FRET imaging of RhoA activity

MCF7 and MDA-MB-231 cells were transfected with the RhoA biosensor probe (pBabe-puro-Rho biosensor). 18 hrs post-transfection, cells were imaged in phenol red-free DMEM. Confocal images were acquired with an Olympus BX51 Laser scanning confocal microscope outfitted with their Fluoview1000 system. Images were visualized through a 60× oil immersion objective. A 405 nm Ar/HeNe laser refined by a 405/473 dichroic mirror was used excite CFP, and the CFP and FRET (CFP) emission signals were simultaneously recorded using BA465-495 nm (CFP) and BA535-565 nm (FRET) emission filters. The FRET emission image was divided by the CFP image to create a ratiometric image, which is reflective of the RhoA activity within the cell. A linear pseudocolor lookup table was applied to all ratio images with warm and cool colors representing high and low RhoA activity, respectively. Ratio values were normalized to the lower scale value, which was chosen to exclude the bottom 7% of the total histogram distribution to avoid areas of low signal-to-noise ratio [19], [20]. Images were acquired and processed with Fluoview 1000 software, and exported as BMP files for further editing with Adobe Photoshop. Total RhoA activity was quantitated by calculating FRET intensity per µm2 of the area of cell. Junctional RhoA activity was quantitated by calculating FRET intensity per µm of junction length.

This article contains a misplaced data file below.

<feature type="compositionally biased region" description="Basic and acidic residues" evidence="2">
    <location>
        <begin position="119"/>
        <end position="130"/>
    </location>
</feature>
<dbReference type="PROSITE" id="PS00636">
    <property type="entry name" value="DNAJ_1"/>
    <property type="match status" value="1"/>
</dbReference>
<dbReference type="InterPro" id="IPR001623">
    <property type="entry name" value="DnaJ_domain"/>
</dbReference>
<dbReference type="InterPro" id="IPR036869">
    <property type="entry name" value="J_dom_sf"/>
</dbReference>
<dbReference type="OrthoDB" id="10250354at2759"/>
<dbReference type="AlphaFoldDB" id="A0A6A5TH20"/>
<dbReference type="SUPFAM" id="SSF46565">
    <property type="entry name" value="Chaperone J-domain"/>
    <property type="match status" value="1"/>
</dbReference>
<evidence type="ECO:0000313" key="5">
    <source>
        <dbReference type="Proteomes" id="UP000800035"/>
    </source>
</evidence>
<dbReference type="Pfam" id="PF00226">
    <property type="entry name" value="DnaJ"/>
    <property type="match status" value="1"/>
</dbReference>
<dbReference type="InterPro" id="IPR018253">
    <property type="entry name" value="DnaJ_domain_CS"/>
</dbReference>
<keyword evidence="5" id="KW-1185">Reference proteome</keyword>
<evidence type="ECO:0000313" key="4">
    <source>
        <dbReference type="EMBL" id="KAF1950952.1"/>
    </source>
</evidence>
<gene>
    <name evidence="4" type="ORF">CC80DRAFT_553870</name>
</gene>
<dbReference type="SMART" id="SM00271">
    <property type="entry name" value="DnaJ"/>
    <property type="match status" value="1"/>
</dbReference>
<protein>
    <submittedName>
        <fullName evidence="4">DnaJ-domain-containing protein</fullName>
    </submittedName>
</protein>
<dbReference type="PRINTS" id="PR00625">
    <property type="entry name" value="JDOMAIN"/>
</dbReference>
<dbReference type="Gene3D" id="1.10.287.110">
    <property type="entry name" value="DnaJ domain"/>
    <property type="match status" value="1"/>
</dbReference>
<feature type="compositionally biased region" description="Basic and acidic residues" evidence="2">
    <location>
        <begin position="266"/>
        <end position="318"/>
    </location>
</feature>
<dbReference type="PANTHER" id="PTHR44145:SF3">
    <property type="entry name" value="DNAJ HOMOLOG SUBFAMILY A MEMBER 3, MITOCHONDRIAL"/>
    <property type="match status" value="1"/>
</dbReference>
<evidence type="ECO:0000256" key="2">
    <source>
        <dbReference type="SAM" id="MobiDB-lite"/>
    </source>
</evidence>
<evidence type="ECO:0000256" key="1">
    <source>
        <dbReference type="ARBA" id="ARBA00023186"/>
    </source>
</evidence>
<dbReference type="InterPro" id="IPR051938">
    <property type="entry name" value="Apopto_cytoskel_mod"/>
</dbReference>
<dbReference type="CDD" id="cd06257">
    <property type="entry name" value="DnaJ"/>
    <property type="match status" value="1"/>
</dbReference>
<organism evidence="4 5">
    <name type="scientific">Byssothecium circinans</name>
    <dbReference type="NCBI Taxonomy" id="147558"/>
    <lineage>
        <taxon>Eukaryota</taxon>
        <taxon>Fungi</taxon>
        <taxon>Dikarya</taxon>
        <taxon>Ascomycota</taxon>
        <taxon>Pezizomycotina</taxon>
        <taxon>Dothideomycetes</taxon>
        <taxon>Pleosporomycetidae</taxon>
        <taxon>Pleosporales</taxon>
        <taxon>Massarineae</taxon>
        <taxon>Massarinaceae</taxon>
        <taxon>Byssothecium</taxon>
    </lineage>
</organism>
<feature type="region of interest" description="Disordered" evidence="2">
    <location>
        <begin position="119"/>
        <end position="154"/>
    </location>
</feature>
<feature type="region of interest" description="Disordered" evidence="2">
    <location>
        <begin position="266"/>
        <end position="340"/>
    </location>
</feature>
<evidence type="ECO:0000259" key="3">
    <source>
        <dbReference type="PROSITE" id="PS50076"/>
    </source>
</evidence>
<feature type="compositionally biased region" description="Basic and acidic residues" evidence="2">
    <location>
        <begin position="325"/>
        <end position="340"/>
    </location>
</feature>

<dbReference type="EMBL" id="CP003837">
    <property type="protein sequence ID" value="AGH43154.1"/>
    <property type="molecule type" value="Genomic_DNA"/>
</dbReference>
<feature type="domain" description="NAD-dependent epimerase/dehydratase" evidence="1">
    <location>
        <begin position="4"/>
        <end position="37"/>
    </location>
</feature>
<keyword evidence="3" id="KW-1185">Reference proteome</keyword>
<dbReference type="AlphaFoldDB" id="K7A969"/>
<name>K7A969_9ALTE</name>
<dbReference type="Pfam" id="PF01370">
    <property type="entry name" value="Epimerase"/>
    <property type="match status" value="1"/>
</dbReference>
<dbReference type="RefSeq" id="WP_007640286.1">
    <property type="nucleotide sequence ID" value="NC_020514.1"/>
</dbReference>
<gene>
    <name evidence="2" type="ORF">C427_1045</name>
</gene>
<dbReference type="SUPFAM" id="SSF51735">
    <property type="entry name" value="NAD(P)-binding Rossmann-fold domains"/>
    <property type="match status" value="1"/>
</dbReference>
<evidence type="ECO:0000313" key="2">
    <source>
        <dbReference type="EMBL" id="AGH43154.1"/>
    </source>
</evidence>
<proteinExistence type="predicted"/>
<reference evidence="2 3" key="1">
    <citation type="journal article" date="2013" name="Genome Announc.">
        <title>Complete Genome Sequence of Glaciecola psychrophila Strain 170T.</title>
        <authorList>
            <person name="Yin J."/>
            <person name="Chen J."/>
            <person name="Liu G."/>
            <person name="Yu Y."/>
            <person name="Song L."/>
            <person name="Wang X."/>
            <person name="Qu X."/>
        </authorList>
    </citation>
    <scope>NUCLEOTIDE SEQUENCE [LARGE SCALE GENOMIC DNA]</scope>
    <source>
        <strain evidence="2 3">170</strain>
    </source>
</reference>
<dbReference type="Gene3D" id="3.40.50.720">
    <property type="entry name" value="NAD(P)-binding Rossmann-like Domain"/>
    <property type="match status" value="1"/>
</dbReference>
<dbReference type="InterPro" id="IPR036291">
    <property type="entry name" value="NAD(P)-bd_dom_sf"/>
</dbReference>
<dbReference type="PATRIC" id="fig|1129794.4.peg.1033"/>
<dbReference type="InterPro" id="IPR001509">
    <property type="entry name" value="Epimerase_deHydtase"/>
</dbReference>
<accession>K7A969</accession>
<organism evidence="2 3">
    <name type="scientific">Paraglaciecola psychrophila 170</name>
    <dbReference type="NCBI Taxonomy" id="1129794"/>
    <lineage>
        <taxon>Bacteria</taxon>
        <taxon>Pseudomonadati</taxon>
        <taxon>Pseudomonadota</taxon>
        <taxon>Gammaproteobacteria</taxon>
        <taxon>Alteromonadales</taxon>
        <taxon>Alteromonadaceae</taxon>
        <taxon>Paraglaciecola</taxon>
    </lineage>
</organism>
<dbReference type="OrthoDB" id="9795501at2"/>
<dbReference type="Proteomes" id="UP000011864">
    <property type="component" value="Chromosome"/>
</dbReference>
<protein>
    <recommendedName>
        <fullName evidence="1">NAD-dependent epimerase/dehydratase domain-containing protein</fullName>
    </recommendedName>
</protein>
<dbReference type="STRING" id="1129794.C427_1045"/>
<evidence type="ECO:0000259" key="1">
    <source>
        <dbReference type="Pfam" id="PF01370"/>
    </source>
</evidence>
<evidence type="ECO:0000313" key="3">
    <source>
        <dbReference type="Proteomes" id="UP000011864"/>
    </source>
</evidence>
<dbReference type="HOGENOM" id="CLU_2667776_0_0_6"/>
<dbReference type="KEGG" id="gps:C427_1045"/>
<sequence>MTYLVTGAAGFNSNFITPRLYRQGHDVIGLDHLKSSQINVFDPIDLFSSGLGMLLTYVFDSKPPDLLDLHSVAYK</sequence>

Cell Migration